Students deserve more following City Vista closure


Seven months ago, students were informed on April 29, 2021 that City Vista, the university-owned and -operated off-campus apartment complex, would be closed for the 2021-2022 academic year. Those who had just completed the housing application one week prior and been accepted to live in City Vista were informed that their housing for the year had been revoked, and to seek out other solutions.

Administration and students alike were surprised by the news that City Vista would need to undergo renovations; the damage done to the building by the Texas winter storm in February had lasting effects that could not go unattended. Student safety was put first in the decision to close the building, and students were alerted soon after inspections had revealed such major structural issues.

Despite such actions being taken for the sake of student safety, little was and has been done beyond that to openly support students affected by the change.

Next to zero unsolicited help was offered to students. Besides a couple of emails suggesting methods for apartment hunting and announcing question and answer sessions with Residential Life and administrators, students were left to find housing on their own in the three months before classes started. An advertised limited amount of housing remained on campus and could be offered, creating a dilemma for students without means of transportation to and from off-campus housing. And the location of the university in one of San Antonio’s wealthiest, oldest parts of town made the act of finding affordable housing a challenge.

Students received no stipend for the added stress (and costs) of apartment hunting, no solutions to the issue of transportation, no discounted meal plans.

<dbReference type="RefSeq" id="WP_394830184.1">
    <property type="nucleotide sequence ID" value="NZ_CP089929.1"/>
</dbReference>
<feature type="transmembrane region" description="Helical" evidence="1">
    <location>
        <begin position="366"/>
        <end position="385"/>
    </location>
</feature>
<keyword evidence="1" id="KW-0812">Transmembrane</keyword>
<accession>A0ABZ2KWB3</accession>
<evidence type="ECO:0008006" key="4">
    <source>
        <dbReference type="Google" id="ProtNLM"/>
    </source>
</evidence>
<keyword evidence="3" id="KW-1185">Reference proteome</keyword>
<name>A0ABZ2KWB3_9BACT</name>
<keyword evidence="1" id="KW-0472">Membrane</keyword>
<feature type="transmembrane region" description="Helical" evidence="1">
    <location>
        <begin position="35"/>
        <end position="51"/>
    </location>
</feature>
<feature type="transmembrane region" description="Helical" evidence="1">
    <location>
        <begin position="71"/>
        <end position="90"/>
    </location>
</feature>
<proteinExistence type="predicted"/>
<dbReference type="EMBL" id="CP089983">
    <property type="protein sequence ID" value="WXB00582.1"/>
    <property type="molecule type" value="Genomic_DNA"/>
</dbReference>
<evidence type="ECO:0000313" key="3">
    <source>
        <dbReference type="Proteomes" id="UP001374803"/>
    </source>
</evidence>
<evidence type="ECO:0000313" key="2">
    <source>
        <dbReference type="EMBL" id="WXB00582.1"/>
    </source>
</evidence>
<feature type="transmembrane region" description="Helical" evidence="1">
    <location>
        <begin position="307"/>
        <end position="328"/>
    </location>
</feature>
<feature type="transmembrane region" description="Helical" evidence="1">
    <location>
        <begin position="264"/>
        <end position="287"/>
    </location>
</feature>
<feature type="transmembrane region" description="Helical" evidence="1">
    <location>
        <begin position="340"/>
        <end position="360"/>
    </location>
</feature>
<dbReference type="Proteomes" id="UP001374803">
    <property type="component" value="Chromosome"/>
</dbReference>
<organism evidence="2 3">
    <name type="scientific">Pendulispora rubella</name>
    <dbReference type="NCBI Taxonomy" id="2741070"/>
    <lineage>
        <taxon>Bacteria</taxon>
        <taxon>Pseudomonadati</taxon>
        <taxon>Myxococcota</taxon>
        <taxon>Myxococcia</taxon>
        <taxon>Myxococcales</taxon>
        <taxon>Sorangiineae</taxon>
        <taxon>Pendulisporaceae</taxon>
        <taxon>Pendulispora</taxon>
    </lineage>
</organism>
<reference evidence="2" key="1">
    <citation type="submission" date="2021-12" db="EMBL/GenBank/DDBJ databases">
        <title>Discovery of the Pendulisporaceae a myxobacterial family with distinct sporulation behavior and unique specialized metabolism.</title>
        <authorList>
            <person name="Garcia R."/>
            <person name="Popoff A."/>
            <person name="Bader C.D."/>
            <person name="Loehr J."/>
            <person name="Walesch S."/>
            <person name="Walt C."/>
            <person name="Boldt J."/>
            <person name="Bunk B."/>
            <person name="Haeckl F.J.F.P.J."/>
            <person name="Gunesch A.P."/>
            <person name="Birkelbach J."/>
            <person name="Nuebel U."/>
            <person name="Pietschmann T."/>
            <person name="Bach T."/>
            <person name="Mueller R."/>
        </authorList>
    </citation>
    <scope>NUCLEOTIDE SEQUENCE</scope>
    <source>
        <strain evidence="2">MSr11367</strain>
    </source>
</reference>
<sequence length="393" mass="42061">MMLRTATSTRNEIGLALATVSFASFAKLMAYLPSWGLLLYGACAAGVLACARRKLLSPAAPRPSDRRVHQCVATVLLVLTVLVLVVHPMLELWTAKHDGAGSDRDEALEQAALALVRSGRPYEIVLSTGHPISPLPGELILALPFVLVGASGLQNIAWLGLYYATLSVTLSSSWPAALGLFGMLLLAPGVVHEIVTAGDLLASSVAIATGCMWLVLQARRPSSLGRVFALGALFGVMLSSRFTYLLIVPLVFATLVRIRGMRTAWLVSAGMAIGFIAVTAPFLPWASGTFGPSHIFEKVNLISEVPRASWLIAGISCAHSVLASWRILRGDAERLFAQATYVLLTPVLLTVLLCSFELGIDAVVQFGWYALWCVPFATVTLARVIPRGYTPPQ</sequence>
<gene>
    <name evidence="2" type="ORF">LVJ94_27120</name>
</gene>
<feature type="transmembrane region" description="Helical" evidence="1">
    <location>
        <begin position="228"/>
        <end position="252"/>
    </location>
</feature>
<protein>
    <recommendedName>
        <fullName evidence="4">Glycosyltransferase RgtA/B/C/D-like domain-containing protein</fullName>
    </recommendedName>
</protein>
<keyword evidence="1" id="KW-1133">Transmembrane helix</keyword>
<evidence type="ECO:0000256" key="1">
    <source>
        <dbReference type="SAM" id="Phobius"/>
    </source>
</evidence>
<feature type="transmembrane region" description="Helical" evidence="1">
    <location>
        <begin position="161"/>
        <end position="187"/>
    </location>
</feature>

To this day, students have received little response to their grievances regarding the university’s handling of City Vista’s urgent renovation. Although the issue and potential solutions have been discussed off-and-on during the climate check portions of Student Government Association sessions, there has been a serious lack of effort on the part of the university to proactively amend students’ hardships and concerns.

The appeal of City Vista was its ease of use and proximity to campus — just a short walk across Hildebrand — not necessarily its often-scrutinized drawbacks and flooding and leakage issues that outdate the February storm. What students want is not unreasonable: City bus passes, proactive assistance in finding suitable housing and deductions to meal plan costs were and are not unfeasible or greedy in their nature. They are students’ request that the university take at least mild responsibility for the basic needs suddenly brought upon those kicked out of City Vista.

Now, City Vista serves merely as a temporary parking garage for students as renovations are underway. When reporters have reached out to leaders in the building’s renovation process, they have been met with claims of there being little-to-no updates, and no new information.

It feels silly, seven months later, to still be suggesting that the university be proactive in its response to the closure of City Vista. Renovations are already underway, students have found other means of housing, and the semester is nearly over. The university has undoubtedly taken a financial hit due to the sudden loss of its apartment complex; so have, however, some of its students. Students that shouldn’t have to shoulder the costs of administration’s misjudgement in what serves as an adequate response to crisis.

Students don’t need Trinity to make new housing appear out of thin air or to provide guidance in finding apartments to live in seven months too late. Students deserve from the university what any good person does, regardless of circumstance — communication and help.